To obtain the plane-wave gathers, a linear Radon transform is applied to the original shot records, ur(xs, t; xr), to generate the associated plane-wave gathers, Ur(xr, t; p). The linear Radon transform is shown as follows:


Ur(xr,t;p)=∫ur(xs,t+p(xs−x0);xr)dxs,  (Equation 2)

where p is the ray parameter quantified by sin(θ0)/v0; θ0 is the surface incident angle that is measured from a z-axis to an initial direction of plane-wave propagation; v0 is the surface velocity; x0 is the plane-wave origin at the surface; and xs and xr are the source and receiver locations, respectively.

The plane-wave gathers are extrapolated by the one-way wave equation in the frequency domain. Shifting the plane-wave gather in time domain is unnecessary, since a time shift is equal to a phase shift in the frequency domain. As a result, computational and memory costs are lowered. The quality of the plane-wave gathers may be affected by the acquisition geometry, and sparse acquisition may lead to artifacts in the resulting plane-wave gathers. Thus, in some instances, interpolation of shot gathers may be performed prior to generating plane-wave gathers.

Use of a plane-wave gather is verified with a simple velocity model. FIG. 5 is a simple velocity model 500 that includes a single diffractor 502 and a single flat reflector 504. The x-axis of FIG. 5 represents a horizontal distance in kilometers (km), and the y-axis of FIG. 5 represents a depth, also in kilometers. A color bar 506 is also shown that indicates velocity in kilometers per second (km/s). FIG. 6 is a 1000 millisecond snapshot for the velocity model 600 of FIG. 5 with 0° plane-wave source. The x-axis of FIG. 6 represents a horizontal distance in kilometers, and the y-axis of FIG. 6 represents a depth, also in kilometers. As clearly shown, the diffraction wave 602 has multi-angle scattering, while the reflection wave 604 has unique-angle reflection. The differences in the nature of the diffraction wave 602 and the reflection wave 604 serve as the basic physics for using plane-wave gathers to separate the diffraction energy from reflection energy.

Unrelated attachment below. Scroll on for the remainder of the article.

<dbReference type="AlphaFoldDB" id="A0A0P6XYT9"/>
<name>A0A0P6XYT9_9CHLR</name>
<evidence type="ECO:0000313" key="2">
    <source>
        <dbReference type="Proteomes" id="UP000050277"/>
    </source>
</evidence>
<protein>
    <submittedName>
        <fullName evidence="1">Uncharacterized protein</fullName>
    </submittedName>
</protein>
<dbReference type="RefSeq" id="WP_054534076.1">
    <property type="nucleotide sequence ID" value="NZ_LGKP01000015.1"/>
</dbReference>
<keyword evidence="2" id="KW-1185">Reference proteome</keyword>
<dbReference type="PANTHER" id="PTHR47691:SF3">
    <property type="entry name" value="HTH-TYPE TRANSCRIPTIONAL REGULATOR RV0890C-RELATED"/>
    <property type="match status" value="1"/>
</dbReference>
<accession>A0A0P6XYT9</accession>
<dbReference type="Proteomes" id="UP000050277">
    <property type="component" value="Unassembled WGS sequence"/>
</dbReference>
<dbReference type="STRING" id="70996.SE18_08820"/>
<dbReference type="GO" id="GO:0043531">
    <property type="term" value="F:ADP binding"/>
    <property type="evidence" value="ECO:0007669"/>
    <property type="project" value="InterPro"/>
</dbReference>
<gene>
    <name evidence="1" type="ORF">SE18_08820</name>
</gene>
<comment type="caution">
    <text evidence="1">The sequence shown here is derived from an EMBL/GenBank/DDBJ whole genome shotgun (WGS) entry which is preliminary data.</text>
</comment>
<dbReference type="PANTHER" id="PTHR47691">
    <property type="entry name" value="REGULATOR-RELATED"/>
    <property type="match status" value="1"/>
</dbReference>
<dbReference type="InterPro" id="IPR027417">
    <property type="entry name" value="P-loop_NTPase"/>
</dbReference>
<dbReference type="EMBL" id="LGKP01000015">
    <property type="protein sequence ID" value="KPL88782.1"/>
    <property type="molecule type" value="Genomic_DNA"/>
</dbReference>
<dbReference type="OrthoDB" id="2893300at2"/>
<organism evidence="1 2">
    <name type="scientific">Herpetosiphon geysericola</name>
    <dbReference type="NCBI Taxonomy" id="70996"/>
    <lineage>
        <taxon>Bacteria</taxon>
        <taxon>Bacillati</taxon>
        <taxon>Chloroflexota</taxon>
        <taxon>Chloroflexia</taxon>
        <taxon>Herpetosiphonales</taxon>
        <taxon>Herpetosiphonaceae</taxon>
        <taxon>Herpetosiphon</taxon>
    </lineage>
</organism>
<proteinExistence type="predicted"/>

With the extrapolated plane-wave gathers generated, a recursive Radon transform is used to decompose the receiver-side wavefields of the plane-wave gathers into different components. Decomposition of the source-side wavefields of the plane-wave gathers is unnecessary, as described in more detail later. Decomposition is facilitated by the differences in behavior between diffraction energy and reflection energy, described earlier. A local plane-wave component g(x′, τ, p) corresponding to a specific ray parameter p, is computed using the Radon transform. The recursive Radon transform is applied on local data centered at x′ with a window length of n, to give the following relationship:

g ( x , τ , p ) = x - n 2 x + n 2 u ( x , p ( x + x ) + τ ) dx , ( Equation 3 )

where n is the number of points in a user-specified window along the horizontal direction; x′ indicates the center of the current window; u(x, t) is the wavefield at every location; and g(x′, τ, p) is the resultant Radon-domain data of the x′-th window.

The frequency domain expression of this time-domain recursive Radon transform equation is as follows:

G ( x , ω i , p ) = e - i ω i px x = x - n 2 x = x + n 2 U ( ω i , x ) e - i ω i p x , ( Equation 4 )

where ωi is the angular temporal frequency and U is the space-frequency-domain wavefields.

FIG. 7 is a schematic diagram illustrating a windowing aspect of the recursive local Radon transform. Rectangles represent two consecutive windows 700 and 702. A rectangle 704 denotes points shared by these two windows 700 and 702 that are not involved in computation for a new window. Thus, points 708 lying outside of the rectangle 704 are the points for which calculation is performed when calculating the Radon transform of a next, new window. As shown in FIG. 7, the x′-th window 700 containing the points from x′−n/2 to x′+n/2 adjoin (x′+1)-th window 702 with points ranging from x′−n/2+1 to x′+n/2+1. The points contained within the rectangle 704 are shared by these two windows 700 and 704. Therefore, computation of the Radon transform of a next (x′+1)-th window involves removal of the contribution of x′−n/2 point and inclusion of the point of x′+n/2+1. Thus, processing the recursive Radon transform involves two complex multiplications and two complex additions to complete the Radon transform of a next new window. As a result, the recursive Radon transform uses fewer computational resources and enjoys enhanced efficiency.

The recursive computation associated with the recursive Radon transform includes an imaging function. The imaging function is described in more detail later in the context of Equations 5-8. In some implementations, a phase shift plus interpolation (PSPI) imaging function may be used. Because the wavefields are in the frequency domain, PSPI may be used. In other implementations, other imaging functions, such as reverse time migration method, split-step Fourier method, Phase shift method, or Fourier finite-difference method, may be used.

As indicated earlier, the decomposed receiver-side wavefields G (x′, ωi, p) produced by the recursive Radon transform are a function of the ray parameter p. The decomposed wavefields G(x′, ωi, p) are transformed into a form that is a function of propagation angle θ. The decomposed wavefields are converted into G(x′, ωi, θ) using the relationship p=sin(θ)/v.